But the meat of this post is HOW quickly can WEM process registry entries vs. GPP.

In order to compare these two I’ve subscribed to an old standby — Procmon.  I logged into one of my Citrix servers with another account, and started procmon.  I then launched an application published on this server (notepad).  I used ControlUp to measure the performance of the actual logon and group policy extension processing.  The one we are particularly interested in is the Group Policy Registry entry.  This measures the performance of the Group Policy Registry portion:

 

Group Policy Registry executed in 3494ms.  However, I have two GPO objects with values that were evaluated by this client side extension.  For WEM I only migrated a single GPO so I’ll have to focus on that single one for the CSE.  To find the Group Policy engine, I used ControlUp to discover it via selecting svchost.exe’s processes and discovering them.  The PID was 1872:

One of the cool things about procmon is being able to suss out time stamps exactly.

For the Group Policy Registry CSE I can see it was activated at exactly 2:33:12.2056862.  From there it checks the group policy history for the XML file then compares it to the one in your sysvol:

With this particular policy, we actually check to see if it’s a 32bit or 64bit system, we check for various pieces of software to see if they’re installed or not and we then apply registry keys based on those results.  For instance:

We have a GPP Registry values that are set via some item-level-targetting that are dependent on whether PDF architect is installed or not.  You can literally see it check for PDF Architect and then set whatever values we determined need to be set by that result (ShowAssociationDialog,ShowPresentation, etc).

However cool this is, this GPO is not the one I want 🙂

I want the next GPO ({E6775312-…}).  This GPO is the one that I have converted to WEM as it only dealt with group membership.  WEM can filter on conditions like a file/folder exist but since I didn’t want to do another thousand or so registry entries I focused on the smaller GPO.

 

This is the real meat.  We can see the GPO I’m interested in started processing at 2:33:14:5252890.

And then completed at 2:33:15.2480580.

The CSE didn’t actually finish though, until 2:33:15.706579 :

 

It looks like it was finishing some RSOP stuff  (RSOPLogging is disabled, BTW) storing things in the user registry hive like GPOLink, GPOName, etc.  Either way, these actions add time to the CSE to complete.  The total time spent in the Group Policy Registry CSE was:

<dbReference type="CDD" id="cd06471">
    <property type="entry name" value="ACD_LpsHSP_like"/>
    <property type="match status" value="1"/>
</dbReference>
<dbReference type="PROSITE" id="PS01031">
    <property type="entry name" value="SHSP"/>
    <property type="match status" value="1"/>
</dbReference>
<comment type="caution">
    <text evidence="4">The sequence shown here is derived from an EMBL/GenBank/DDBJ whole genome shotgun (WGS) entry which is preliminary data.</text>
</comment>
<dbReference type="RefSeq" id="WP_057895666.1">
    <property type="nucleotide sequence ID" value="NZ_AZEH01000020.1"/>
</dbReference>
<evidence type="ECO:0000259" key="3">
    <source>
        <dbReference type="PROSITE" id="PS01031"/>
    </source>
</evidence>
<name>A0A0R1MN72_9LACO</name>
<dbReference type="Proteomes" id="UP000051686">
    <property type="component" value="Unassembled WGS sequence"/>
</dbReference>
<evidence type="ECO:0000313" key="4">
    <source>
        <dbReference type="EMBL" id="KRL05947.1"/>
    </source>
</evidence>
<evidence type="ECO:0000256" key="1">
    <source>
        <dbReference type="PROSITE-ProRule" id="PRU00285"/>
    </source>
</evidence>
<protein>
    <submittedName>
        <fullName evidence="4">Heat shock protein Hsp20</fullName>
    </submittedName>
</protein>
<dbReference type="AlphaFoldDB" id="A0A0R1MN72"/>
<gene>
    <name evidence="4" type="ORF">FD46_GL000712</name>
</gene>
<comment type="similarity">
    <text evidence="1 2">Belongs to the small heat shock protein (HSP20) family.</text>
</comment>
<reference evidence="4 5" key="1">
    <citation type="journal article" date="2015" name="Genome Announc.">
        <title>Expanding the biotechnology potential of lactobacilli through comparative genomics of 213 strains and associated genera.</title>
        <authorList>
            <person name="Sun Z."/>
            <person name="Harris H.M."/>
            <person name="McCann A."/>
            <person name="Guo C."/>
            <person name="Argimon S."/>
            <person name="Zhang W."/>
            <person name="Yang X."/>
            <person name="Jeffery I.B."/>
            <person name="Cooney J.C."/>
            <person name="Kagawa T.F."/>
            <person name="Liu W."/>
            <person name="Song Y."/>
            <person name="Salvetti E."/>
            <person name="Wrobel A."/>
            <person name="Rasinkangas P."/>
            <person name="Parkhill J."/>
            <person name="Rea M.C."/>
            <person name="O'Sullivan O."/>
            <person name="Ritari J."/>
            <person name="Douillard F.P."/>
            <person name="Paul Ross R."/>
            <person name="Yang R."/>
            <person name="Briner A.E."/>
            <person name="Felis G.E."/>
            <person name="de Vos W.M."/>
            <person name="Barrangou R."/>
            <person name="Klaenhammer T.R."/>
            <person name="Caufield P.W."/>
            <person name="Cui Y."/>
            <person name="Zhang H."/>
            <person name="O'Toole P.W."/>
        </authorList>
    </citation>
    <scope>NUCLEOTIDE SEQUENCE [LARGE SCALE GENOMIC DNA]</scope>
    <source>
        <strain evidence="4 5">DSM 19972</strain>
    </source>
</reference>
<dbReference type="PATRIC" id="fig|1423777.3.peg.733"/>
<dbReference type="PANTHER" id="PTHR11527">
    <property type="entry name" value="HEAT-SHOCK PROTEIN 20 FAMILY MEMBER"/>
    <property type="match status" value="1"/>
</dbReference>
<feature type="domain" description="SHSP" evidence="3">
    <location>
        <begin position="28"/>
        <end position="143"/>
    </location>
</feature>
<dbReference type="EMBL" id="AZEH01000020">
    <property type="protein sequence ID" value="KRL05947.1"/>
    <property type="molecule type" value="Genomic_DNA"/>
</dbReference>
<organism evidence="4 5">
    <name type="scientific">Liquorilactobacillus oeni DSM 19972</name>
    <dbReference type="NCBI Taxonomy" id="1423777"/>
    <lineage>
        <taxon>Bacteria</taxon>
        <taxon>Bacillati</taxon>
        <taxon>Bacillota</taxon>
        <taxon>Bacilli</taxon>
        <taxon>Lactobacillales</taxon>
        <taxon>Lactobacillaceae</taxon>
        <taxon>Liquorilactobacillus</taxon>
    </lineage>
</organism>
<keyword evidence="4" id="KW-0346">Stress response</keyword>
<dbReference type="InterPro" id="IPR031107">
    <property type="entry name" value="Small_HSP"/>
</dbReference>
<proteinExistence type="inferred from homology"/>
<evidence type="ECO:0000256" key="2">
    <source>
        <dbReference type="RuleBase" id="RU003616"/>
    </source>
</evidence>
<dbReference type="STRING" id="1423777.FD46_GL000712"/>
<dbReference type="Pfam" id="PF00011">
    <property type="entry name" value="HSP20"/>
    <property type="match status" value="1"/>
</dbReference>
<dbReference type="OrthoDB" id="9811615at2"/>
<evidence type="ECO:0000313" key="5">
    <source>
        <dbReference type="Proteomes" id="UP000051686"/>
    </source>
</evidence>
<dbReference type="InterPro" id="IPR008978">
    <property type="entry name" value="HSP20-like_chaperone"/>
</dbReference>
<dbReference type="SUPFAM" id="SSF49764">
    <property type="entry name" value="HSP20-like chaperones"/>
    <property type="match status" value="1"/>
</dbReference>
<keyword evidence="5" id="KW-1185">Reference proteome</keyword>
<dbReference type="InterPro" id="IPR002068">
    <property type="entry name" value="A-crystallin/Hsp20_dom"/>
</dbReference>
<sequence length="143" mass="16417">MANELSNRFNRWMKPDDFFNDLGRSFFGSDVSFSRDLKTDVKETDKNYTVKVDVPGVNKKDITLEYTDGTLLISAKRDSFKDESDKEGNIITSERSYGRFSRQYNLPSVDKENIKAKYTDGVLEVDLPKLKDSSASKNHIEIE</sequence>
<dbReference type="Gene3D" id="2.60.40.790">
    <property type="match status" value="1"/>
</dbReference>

~3501ms.

The total time reported by ControlUp was 3494ms.  So I’m probably a bit off by the start/finish of the CSE but pretty goddamn close.  The real meat of the GPO Registry processing (eg, the GPO I was actually concerned about) was:

1181ms.

 

So how does WEM do?

One of the ways that WEM ‘helps’ counting stats is by pushing the processing into the user session where it can be processed asynchronously.  WEM creates a log in your %userprofile% folder that you can examine to see when it starts:

 

Unfortunately, WEM’s log isn’t very granular.  Procmon will fix that again 🙂

The entry I’m looking for in WEM is “MainController.ProcessRegistryValues()”.  This tells us when it starts doing the registry work:

The processing started after 3:34:39.  Procmon will help us zero in on that time:

We can see pretty clearly that it starts applying registry values at 3:34:39.4995477.

It completes at…

3:34:46.5753350.

Total time:

7076ms.

Hmmm.  About twice as slow.  It is certainly possible that the WMI queries are what is killing my performance, but without a way to check the group membership of the server the user is on, I am hobbled.  It’s possible that if we were implementing WEM from the get go we could think of a naming scheme that would work better for us, with the limitations of the wildcard (although I think it’s a bug in WEM as opposed to a poor naming scheme — just my opinion), but to rework our entire environment is not feasible.